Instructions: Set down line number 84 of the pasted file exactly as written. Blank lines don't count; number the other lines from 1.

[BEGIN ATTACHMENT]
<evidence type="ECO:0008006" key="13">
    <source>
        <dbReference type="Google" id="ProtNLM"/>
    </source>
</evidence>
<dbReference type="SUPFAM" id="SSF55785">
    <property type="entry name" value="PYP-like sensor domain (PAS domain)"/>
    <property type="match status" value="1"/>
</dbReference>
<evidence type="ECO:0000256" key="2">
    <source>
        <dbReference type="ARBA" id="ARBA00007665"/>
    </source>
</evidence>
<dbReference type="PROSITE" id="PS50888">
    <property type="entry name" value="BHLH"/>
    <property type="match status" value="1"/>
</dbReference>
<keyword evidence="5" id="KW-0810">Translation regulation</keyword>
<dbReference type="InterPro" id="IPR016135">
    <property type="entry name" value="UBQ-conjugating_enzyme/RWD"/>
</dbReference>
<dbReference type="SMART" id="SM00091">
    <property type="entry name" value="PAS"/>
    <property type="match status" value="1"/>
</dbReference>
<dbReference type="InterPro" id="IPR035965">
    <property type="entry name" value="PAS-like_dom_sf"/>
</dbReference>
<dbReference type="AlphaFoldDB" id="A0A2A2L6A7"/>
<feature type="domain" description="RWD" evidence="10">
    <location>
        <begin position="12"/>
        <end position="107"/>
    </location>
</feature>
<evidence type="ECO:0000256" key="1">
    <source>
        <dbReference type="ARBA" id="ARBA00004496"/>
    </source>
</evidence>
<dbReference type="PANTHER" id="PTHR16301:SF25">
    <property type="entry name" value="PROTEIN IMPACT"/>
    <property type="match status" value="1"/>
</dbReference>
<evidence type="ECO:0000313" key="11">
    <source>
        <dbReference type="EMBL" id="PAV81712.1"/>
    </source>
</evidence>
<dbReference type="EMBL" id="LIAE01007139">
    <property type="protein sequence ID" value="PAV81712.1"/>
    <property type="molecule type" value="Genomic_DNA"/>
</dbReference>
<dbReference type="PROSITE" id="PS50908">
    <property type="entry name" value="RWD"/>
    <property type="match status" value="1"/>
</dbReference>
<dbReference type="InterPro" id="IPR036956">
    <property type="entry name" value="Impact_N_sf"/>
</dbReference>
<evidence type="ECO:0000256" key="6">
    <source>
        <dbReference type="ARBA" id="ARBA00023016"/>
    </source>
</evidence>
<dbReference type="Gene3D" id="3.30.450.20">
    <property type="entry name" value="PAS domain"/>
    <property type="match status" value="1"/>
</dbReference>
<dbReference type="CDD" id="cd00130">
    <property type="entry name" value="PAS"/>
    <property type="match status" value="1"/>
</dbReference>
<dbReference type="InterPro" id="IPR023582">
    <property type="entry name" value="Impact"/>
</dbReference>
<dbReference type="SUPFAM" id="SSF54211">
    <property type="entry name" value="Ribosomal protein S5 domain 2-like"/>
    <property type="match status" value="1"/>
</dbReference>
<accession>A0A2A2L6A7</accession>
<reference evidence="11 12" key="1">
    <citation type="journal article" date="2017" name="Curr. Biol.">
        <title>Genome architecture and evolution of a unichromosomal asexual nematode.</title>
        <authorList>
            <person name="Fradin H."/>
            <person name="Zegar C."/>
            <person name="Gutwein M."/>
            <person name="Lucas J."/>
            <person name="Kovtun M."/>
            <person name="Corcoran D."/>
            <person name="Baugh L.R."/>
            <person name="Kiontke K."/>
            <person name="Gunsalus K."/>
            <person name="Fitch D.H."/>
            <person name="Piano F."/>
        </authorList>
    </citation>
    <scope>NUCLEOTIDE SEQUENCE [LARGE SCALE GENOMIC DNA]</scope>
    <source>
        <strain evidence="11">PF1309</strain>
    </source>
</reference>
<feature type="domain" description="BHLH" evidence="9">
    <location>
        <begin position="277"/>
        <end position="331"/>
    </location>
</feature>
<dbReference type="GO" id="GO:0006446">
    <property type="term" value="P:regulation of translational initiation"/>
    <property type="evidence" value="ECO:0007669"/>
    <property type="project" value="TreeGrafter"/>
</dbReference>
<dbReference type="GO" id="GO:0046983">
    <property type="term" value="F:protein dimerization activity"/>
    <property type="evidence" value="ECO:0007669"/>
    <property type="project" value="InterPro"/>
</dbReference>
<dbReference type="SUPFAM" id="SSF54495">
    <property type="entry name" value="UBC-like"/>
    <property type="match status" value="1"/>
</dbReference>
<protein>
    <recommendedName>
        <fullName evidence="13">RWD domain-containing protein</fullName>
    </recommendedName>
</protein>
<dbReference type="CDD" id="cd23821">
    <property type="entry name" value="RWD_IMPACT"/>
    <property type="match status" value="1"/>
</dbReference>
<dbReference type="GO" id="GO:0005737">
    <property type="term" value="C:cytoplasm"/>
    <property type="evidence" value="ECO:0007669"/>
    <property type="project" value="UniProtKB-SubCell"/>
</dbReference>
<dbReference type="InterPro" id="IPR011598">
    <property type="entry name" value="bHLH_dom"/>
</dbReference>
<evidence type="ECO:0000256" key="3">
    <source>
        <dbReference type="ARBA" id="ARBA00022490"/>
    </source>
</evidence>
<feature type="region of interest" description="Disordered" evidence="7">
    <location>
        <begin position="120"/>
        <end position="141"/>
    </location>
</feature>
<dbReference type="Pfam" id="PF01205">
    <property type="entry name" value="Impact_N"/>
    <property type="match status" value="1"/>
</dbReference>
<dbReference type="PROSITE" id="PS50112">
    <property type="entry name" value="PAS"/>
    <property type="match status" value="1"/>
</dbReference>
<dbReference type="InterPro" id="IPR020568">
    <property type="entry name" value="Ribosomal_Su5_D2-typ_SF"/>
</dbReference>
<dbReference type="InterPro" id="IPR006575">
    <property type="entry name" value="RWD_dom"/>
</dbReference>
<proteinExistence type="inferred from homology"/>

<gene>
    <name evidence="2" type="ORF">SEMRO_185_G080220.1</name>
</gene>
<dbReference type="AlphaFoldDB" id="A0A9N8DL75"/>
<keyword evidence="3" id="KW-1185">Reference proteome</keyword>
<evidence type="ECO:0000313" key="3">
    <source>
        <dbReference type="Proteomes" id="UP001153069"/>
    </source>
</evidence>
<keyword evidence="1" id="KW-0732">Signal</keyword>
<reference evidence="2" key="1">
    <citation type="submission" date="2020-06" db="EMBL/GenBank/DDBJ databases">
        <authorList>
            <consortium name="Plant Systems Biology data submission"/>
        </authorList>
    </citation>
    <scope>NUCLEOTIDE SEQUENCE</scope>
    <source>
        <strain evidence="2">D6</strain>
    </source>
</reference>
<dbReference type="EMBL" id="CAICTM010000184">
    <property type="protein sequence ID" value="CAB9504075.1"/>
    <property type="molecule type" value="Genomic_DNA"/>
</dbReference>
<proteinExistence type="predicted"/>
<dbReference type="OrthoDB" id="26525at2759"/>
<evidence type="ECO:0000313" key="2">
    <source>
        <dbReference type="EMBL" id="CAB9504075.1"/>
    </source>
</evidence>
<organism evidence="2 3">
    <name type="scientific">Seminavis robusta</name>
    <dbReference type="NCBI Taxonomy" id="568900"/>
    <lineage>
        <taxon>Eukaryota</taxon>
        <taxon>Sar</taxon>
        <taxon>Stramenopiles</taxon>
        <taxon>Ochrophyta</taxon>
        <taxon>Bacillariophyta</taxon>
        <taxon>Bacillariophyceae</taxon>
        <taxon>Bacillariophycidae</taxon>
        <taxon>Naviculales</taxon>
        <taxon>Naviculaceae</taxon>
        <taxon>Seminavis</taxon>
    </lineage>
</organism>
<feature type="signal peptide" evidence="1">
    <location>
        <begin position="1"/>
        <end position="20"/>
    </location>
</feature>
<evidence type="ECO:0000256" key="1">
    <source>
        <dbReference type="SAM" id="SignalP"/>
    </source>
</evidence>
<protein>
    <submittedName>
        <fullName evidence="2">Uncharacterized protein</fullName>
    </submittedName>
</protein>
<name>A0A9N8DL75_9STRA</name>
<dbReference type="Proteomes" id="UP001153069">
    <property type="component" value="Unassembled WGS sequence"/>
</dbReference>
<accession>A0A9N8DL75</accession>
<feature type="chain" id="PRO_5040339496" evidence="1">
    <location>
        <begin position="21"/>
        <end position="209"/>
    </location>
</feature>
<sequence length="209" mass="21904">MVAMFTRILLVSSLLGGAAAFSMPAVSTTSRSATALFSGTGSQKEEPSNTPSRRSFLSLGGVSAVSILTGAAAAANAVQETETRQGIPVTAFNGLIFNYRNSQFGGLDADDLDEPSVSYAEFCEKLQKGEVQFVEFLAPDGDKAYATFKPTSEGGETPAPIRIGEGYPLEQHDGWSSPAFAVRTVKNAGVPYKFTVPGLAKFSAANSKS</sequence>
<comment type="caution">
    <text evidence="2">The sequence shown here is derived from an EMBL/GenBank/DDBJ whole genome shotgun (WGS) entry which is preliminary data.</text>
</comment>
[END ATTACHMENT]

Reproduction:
    <citation type="journal article" date="2017" name="Curr. Biol.">